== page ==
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The context is a technical document that is written by one person and then sent out for review by others. The reviewers change word tense, change from active to passive voice, and make other style changes. Is that a valid job for an editor, or am I reacting correctly when I claim that is completely unprofessional?

I thought that an editor should fix spelling errors and very minor grammatical errors, and simply points out other errors so the author can fix them. That way the style, good or bad, of the original author is preserved. Is it appropriate for a reviewer to change the style as well?

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Perhaps it's best to tackle this by calling them reviewers, and pointing out that they're not editors. –  MGOwen Dec 2 '10 at 1:56
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up vote 15 down vote accepted

While I can't be sure of your exact context, the things you've listed seem entirely reasonable activities for the role of "editor" (in a general case). Whether or not it's appropriate for the role of "reviewer" depends on what powers a reviewer has in your organisation. (Keeping this in mind, I'll answer in terms of how I see the role of "editor", since it sounds like that's what your reviewers are actually doing).

An editor may make anything from major structural and/or content changes down to fixing typos and grammar. Usually I would expect these to be in the form of suggestions, rather than outright changes that you (as the original author) have no control over. Is it the changes themselves that are the problem, or perhaps the way those changes are made that is annoying you?

Ideally an editor is going to maintain both the style and intent of the original author, assuming these are appropriate for the target audience. In fiction you probably wouldn't want an editor changing your "style" (because the style is often part of the art), but in technical writing you want the style to be clear, concise and standardised (basically, to not get in the way of the reader's understanding).

If changing from passive to active voice removes words and makes something clearer, that can only be a good thing. Changing word tense would be reasonable to ensure the consistency of tense throughout the document. If an editor changes a word's tense and it is then inconsistent with the rest of the document, I would feel entitled to ignore/revert that change altogether.

If you think the editor's suggestions make things worse, you could either ignore the suggestion, go back to the editor to plead your case (negotiate), or accept it (if the editor is the "boss" and won't negoatiate anyway).

At the end of the day, if something is published with your name on it, you need to be happy with the finished product. If your editors aren't helping make things better, it may indicate problems beyond the technical changes they're making, but higher-level problems such as agreeing on who the target audience is, or whether they're competent editors in the first place.

As a final note, this may be an opportunity for you to develop a style guide for technical documentation in your organisation (if you don't have one). As long as you get everyone to agree to it, you can point at it for any "edits" you don't like. ;)

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Note that I said the piece was changed from active to passive voice, not passive to active, which would be an improvement. So the problem is not that an editing process is inappropriate, but that the reviewers think they are editors and think they can write -- both of which are incorrect. –  thursdaysgeek Dec 1 '10 at 16:27
    
@thursdaysgeek: Sorry, I think I misread that point in your question. As far as the editors vs reviewer thing goes, if I'm asked to "review" something, in my experience I'm generally expected to be editing the document for its accuracy, appropriateness and potentially its structure, in addition to typos/grammar. –  Ash Dec 2 '10 at 8:18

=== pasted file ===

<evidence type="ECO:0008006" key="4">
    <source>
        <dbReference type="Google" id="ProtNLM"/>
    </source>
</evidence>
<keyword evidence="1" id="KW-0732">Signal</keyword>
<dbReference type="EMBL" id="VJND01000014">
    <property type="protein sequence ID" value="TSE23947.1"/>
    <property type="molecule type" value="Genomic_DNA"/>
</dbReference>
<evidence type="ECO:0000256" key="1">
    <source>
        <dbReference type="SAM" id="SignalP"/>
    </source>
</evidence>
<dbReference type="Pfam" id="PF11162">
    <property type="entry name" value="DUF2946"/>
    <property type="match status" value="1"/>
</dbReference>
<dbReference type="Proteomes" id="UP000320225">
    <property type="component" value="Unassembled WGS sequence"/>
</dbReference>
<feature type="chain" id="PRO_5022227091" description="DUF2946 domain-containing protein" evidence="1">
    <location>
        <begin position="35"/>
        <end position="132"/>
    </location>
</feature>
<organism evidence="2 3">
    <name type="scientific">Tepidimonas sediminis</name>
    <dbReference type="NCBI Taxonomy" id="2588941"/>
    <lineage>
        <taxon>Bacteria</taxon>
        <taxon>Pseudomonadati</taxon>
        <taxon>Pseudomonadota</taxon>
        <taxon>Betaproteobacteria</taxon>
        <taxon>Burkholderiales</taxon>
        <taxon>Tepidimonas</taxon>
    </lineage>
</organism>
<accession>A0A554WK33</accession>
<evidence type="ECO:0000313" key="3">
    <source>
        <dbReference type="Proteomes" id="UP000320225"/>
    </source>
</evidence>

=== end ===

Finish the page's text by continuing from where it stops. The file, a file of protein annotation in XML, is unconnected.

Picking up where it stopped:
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I am a professional editor as well as writer. As other say: It depends. Mostly it's an issue of expectations, since "reviewer" can mean anything from "someone who will admire me whether or not I deserve it" to copy editor (the role wherein the editor is checking for accuracy of spelling, grammar, and -- these days -- URLs) to line editor or development editor (responsible for the article overall, not just the words used).

The "right" answer is a matter of what each of you expect from the other. If you thought someone would make suggestions in the margins (so to speak) using Word's comments feature, or perhaps just an overall evaluation, then I can imagine that you'd be dismayed that they changed the text (for good or ill, though in my experience I've learned that writers often don't recognize you changed anything when they agree with the improvements). Ideally the changes are made in a "revision marking" way so the author can accept or reject them, or at least you can see what terrible things were done to your perfect prose before they're published. In the real world (at least in news-centric journalism) that doesn't always happen, which is one reason that one should choose an editor carefully (which sometimes means, "Get hired by the right person") and establish the ground rules.

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I've had editors do everything from just say, "it looks great as-is" to heavy-handed edits that moved sections around with tweaks to nearly every word.

Part of this is the difference between copy editing (e.g., spelling, grammar, punctuation) and development editing (e.g., content, style, format).

It all depends.

You don't say whether this project is short or long form, and whether it is freelance or in-house—those can make a difference as well.

About all I can suggest is that you learn to love (and use) the word stet.

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"Development editing" sounds like a relative of what I call "line editing", where an editor is going through the text line-by-line and making major changes and suggestions. –  Neil Fein Dec 1 '10 at 6:03
    
@neilfein - I haven't been able to find one definition that everyone agrees on. For instance, see here, here, here, and here for some different takes on line vs. development editing. –  Dori Dec 1 '10 at 6:17
    
This is one reason it can be hard to explain what an editor actually does: the vocabulary is ill-formed and there's no standard. How ironic! –  Neil Fein Dec 2 '10 at 18:29